The Dundee Bistro Wine & Bubble Bar Review
Address: 100 SW Seventh Street Dundee,Oregon 97115.
Phone Number: 503-554-1500
Tasting Hours: 12:00-8:00
Region: Willamette Valley AVA, Dundee Hills AVA, Oregon
Reviewer: Rob Boss
Review Date: 11/9/2012
Reviewer: Rob Boss
One of the first wineries in Oregon, Ponzi Vineyards has been in business for over forty years. Although their vineyards are mostly in the Chehalem Mountains AVA, they have a wine bar in the middle of Dundee, across from Argyle and adjacent to the Dundee Bistro, which they own. This works well for the touring wine taster because two of the foremost wineries are close to a good lunch. But thats another subject.
Sort ofsince the tasting room/gift shop is full of bottles from other wineries, available for purchase to drink in the restaurant next door. The wine bar offers the usual tasting flight, but also glass pours and beer, to celebrate the completion of a successful wine tour. Andrew Turner, the longstanding wine bar manager, is one of the most seasoned guides in the valley. He knows just about everybody and everywhere youve gone, and he knows everything about the wine he represents. More than that, he feels it, and his tasting flight presentation is one of the most engaging in the valley.
Andrew started us off with a 2011 Chardonnay. Its steel aged which is the best way to showcase fruit flavors. This one brought forth aromatics of apple, pear and bright peach, followed by peach and nectarine flavors. Its straightforward, easy to drink and enjoy.
More interesting was the 2011 Pinot Blanc aged mostly in stainless steel but with some neutral oak barrel aging to add depth. The result was lemon peel and white peaches in the nose, with lovely, rich peach flavors.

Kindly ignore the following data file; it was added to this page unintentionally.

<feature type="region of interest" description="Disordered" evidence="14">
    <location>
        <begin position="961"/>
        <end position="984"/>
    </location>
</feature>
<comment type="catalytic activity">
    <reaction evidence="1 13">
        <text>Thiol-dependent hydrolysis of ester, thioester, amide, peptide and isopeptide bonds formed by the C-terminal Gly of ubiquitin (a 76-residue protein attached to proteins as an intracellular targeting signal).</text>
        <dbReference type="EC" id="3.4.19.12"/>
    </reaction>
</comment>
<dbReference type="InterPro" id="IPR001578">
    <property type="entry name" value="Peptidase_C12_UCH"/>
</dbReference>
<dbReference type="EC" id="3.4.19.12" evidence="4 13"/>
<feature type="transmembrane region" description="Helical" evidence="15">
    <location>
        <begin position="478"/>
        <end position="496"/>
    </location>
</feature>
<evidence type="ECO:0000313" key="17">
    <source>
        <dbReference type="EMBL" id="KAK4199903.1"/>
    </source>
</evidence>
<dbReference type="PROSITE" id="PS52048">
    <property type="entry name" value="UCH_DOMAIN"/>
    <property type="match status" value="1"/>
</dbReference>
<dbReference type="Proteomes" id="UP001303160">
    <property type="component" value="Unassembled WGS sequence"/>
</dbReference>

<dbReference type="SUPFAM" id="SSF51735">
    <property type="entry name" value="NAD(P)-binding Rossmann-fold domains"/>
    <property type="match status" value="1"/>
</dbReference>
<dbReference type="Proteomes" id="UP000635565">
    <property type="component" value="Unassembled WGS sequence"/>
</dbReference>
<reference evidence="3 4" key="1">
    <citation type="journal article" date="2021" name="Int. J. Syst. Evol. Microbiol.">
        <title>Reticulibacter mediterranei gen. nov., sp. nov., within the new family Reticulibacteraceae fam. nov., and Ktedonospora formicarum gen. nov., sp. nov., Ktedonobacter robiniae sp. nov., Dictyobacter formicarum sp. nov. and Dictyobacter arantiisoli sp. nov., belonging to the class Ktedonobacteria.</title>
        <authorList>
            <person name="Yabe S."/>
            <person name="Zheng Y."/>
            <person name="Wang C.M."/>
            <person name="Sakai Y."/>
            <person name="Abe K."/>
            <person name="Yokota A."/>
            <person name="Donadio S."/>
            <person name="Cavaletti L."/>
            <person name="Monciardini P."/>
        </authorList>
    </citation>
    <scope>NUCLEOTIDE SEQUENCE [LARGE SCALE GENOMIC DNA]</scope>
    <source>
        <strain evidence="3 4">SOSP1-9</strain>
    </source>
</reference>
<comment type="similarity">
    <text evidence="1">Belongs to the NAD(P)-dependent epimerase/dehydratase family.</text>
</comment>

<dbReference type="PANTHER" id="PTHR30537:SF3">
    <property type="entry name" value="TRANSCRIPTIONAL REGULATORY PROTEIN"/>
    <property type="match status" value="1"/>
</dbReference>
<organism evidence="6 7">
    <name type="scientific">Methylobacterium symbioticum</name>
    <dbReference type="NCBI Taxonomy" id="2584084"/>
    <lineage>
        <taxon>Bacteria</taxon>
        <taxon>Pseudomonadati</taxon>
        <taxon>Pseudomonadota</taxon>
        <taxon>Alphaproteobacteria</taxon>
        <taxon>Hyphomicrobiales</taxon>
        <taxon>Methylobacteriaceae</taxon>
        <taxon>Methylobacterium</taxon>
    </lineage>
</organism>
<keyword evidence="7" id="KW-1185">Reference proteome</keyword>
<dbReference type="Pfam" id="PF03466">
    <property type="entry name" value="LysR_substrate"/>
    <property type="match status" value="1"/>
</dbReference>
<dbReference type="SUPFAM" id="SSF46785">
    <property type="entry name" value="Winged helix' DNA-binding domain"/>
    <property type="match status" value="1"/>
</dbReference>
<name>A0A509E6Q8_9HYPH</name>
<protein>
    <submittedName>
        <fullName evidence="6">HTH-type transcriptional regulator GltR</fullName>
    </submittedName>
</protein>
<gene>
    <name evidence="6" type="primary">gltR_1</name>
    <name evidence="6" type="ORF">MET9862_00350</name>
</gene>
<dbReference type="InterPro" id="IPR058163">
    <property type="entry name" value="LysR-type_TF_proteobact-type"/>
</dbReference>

Planted in 1977, Ponzis Pinot Gris could be rightfully called old vine. (Old Vine is not a clearly defined term. Relatively Old Vine might be more accurate.) Honeysuckle and peaches leaped to the nose in the 2011 vintage. Theres some residual sugar but still blinking acidity at this point, so its ageable for a time.
Least interesting of the Ponzi whites was their 09 Reserve Chardonnay. There was the requisite buttered popcorn nose, which is still popular. On the palate were butter and apples. The flavors were rich, balanced but in the end just OK. My notes say, Reserve this one for relatives you dont like, which is harsh. A better way to put it is, A well executed style I dont like. If you like oaky Chardonnay, you wont be disappointed.
Cooler years make for a more delicate, lighter Pinot Noir and 2010 was one of those years. The Tavola Pinot Noir had a briary, brambly nose, like blackberries on the vine. Its a lovely, elegant wine full of light cherry flavors. A little more age will polish it and make it even more silky, but its beautiful now and for some of us, this is what Pinot Noir is all about.
The other side of the Pinot Noir coin is the 2009 vintage. A warmer year, the flavors are more intense, richer, the structure more muscular. Ponzis 2009 Pinot captures the essence of the vintage, with black cherry, ripe raspberry and red plum flavorstypical of the REDness of 2009. In that sense, 2009 is unique, but its also simpler, a little less complex than other vintages, and a good introduction to Oregon Pinot Noir for those who are graduating from Cabernet. Ponzi will bring in a new fan base with this one, even if the hardcore Oregon Pinotphiles will be drinking 2010 while theyre waiting for 2011.
The highlight of the visit was Dolcettoyes, a Willamette Valley Dolcetto. The short story is that its a gorgeous wine, with fascinating blackberry, rose, briar and spice in the nose. There were spicy, cherry pie flavors to fill it out. This one was a showstopper.
With a forty year track record, Ponzi has a base to build from, but there are plenty of wineries too impressed with themselves, who turn away customers to their competitors. That was definitely not the case here (and wed braced ourselves for it). Ponzi was a very nice experience that only got better: we went next door to Dundee Bistro for lunch.